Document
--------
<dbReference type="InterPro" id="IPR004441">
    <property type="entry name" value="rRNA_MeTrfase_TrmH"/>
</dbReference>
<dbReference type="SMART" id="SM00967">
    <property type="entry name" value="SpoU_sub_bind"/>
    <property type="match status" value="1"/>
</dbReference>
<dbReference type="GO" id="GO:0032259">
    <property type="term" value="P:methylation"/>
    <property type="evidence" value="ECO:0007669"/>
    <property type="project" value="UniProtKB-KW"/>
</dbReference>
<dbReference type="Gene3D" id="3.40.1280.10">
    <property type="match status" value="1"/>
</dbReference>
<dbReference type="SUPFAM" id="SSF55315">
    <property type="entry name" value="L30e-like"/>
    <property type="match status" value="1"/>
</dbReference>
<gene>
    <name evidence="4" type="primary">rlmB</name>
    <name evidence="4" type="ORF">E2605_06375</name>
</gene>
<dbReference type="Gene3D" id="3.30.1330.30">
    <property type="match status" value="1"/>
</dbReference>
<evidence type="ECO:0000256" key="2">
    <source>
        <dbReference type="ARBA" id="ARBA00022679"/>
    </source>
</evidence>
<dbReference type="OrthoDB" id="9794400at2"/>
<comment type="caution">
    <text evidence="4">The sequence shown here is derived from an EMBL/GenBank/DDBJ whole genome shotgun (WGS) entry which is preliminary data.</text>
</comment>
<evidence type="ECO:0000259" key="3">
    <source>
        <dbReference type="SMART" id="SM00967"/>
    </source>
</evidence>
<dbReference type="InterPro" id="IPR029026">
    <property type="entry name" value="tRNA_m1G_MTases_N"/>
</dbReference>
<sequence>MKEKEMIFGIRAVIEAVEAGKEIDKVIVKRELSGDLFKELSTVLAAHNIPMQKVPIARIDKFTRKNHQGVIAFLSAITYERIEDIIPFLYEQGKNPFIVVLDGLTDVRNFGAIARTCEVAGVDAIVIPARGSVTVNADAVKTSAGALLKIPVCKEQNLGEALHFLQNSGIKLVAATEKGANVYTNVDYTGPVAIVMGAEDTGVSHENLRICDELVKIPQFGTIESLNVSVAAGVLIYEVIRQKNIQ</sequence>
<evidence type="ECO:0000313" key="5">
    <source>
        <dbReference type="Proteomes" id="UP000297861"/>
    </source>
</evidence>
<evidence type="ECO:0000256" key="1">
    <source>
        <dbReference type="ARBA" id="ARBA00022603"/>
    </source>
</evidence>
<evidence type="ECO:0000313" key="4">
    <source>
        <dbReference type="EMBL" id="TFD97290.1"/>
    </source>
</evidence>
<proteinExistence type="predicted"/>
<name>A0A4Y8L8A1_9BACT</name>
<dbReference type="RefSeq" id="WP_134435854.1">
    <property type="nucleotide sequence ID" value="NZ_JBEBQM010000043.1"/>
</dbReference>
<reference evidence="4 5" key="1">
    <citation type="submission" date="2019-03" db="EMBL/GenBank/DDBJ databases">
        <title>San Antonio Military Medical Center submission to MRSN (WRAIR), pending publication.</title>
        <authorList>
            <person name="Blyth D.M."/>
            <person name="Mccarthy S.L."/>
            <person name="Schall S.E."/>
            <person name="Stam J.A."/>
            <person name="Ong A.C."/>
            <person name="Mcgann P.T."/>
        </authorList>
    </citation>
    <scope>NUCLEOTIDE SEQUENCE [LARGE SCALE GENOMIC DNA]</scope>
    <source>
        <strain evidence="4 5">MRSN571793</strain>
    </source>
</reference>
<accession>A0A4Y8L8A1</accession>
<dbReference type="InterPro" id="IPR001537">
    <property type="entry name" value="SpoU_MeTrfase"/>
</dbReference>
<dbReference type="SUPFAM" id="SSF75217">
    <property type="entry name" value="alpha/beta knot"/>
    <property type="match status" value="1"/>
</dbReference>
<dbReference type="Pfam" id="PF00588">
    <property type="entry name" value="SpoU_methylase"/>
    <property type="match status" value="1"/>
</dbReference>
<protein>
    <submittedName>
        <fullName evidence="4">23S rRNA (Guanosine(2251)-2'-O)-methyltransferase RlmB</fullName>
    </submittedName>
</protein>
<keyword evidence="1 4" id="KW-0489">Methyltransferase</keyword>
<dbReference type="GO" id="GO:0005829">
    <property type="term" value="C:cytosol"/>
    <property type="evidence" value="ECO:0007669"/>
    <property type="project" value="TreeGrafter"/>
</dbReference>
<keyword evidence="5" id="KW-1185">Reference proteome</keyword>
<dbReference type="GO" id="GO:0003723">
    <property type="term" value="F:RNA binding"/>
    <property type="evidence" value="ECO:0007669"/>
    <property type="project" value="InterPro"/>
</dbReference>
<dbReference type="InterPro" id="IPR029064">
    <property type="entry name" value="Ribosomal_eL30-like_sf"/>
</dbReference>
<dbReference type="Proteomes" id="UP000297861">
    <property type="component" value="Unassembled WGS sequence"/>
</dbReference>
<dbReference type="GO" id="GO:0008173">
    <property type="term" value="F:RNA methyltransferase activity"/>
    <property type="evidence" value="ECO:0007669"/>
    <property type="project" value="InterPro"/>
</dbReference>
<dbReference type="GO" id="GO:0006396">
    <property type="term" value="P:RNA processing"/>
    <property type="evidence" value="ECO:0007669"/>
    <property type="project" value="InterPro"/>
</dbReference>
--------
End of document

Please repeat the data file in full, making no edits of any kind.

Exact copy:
<dbReference type="InterPro" id="IPR004441">
    <property type="entry name" value="rRNA_MeTrfase_TrmH"/>
</dbReference>
<dbReference type="SMART" id="SM00967">
    <property type="entry name" value="SpoU_sub_bind"/>
    <property type="match status" value="1"/>
</dbReference>
<dbReference type="GO" id="GO:0032259">
    <property type="term" value="P:methylation"/>
    <property type="evidence" value="ECO:0007669"/>
    <property type="project" value="UniProtKB-KW"/>
</dbReference>
<dbReference type="Gene3D" id="3.40.1280.10">
    <property type="match status" value="1"/>
</dbReference>
<dbReference type="SUPFAM" id="SSF55315">
    <property type="entry name" value="L30e-like"/>
    <property type="match status" value="1"/>
</dbReference>
<gene>
    <name evidence="4" type="primary">rlmB</name>
    <name evidence="4" type="ORF">E2605_06375</name>
</gene>
<dbReference type="Gene3D" id="3.30.1330.30">
    <property type="match status" value="1"/>
</dbReference>
<evidence type="ECO:0000256" key="2">
    <source>
        <dbReference type="ARBA" id="ARBA00022679"/>
    </source>
</evidence>
<dbReference type="OrthoDB" id="9794400at2"/>
<comment type="caution">
    <text evidence="4">The sequence shown here is derived from an EMBL/GenBank/DDBJ whole genome shotgun (WGS) entry which is preliminary data.</text>
</comment>
<evidence type="ECO:0000259" key="3">
    <source>
        <dbReference type="SMART" id="SM00967"/>
    </source>
</evidence>
<dbReference type="InterPro" id="IPR029026">
    <property type="entry name" value="tRNA_m1G_MTases_N"/>
</dbReference>
<sequence>MKEKEMIFGIRAVIEAVEAGKEIDKVIVKRELSGDLFKELSTVLAAHNIPMQKVPIARIDKFTRKNHQGVIAFLSAITYERIEDIIPFLYEQGKNPFIVVLDGLTDVRNFGAIARTCEVAGVDAIVIPARGSVTVNADAVKTSAGALLKIPVCKEQNLGEALHFLQNSGIKLVAATEKGANVYTNVDYTGPVAIVMGAEDTGVSHENLRICDELVKIPQFGTIESLNVSVAAGVLIYEVIRQKNIQ</sequence>
<evidence type="ECO:0000313" key="5">
    <source>
        <dbReference type="Proteomes" id="UP000297861"/>
    </source>
</evidence>
<evidence type="ECO:0000256" key="1">
    <source>
        <dbReference type="ARBA" id="ARBA00022603"/>
    </source>
</evidence>
<evidence type="ECO:0000313" key="4">
    <source>
        <dbReference type="EMBL" id="TFD97290.1"/>
    </source>
</evidence>
<proteinExistence type="predicted"/>
<name>A0A4Y8L8A1_9BACT</name>
<dbReference type="RefSeq" id="WP_134435854.1">
    <property type="nucleotide sequence ID" value="NZ_JBEBQM010000043.1"/>
</dbReference>
<reference evidence="4 5" key="1">
    <citation type="submission" date="2019-03" db="EMBL/GenBank/DDBJ databases">
        <title>San Antonio Military Medical Center submission to MRSN (WRAIR), pending publication.</title>
        <authorList>
            <person name="Blyth D.M."/>
            <person name="Mccarthy S.L."/>
            <person name="Schall S.E."/>
            <person name="Stam J.A."/>
            <person name="Ong A.C."/>
            <person name="Mcgann P.T."/>
        </authorList>
    </citation>
    <scope>NUCLEOTIDE SEQUENCE [LARGE SCALE GENOMIC DNA]</scope>
    <source>
        <strain evidence="4 5">MRSN571793</strain>
    </source>
</reference>
<accession>A0A4Y8L8A1</accession>
<dbReference type="InterPro" id="IPR001537">
    <property type="entry name" value="SpoU_MeTrfase"/>
</dbReference>
<dbReference type="SUPFAM" id="SSF75217">
    <property type="entry name" value="alpha/beta knot"/>
    <property type="match status" value="1"/>
</dbReference>
<dbReference type="Pfam" id="PF00588">
    <property type="entry name" value="SpoU_methylase"/>
    <property type="match status" value="1"/>
</dbReference>
<protein>
    <submittedName>
        <fullName evidence="4">23S rRNA (Guanosine(2251)-2'-O)-methyltransferase RlmB</fullName>
    </submittedName>
</protein>
<keyword evidence="1 4" id="KW-0489">Methyltransferase</keyword>
<dbReference type="GO" id="GO:0005829">
    <property type="term" value="C:cytosol"/>
    <property type="evidence" value="ECO:0007669"/>
    <property type="project" value="TreeGrafter"/>
</dbReference>
<keyword evidence="5" id="KW-1185">Reference proteome</keyword>
<dbReference type="GO" id="GO:0003723">
    <property type="term" value="F:RNA binding"/>
    <property type="evidence" value="ECO:0007669"/>
    <property type="project" value="InterPro"/>
</dbReference>
<dbReference type="InterPro" id="IPR029064">
    <property type="entry name" value="Ribosomal_eL30-like_sf"/>
</dbReference>
<dbReference type="Proteomes" id="UP000297861">
    <property type="component" value="Unassembled WGS sequence"/>
</dbReference>
<dbReference type="GO" id="GO:0008173">
    <property type="term" value="F:RNA methyltransferase activity"/>
    <property type="evidence" value="ECO:0007669"/>
    <property type="project" value="InterPro"/>
</dbReference>
<dbReference type="GO" id="GO:0006396">
    <property type="term" value="P:RNA processing"/>
    <property type="evidence" value="ECO:0007669"/>
    <property type="project" value="InterPro"/>
</dbReference>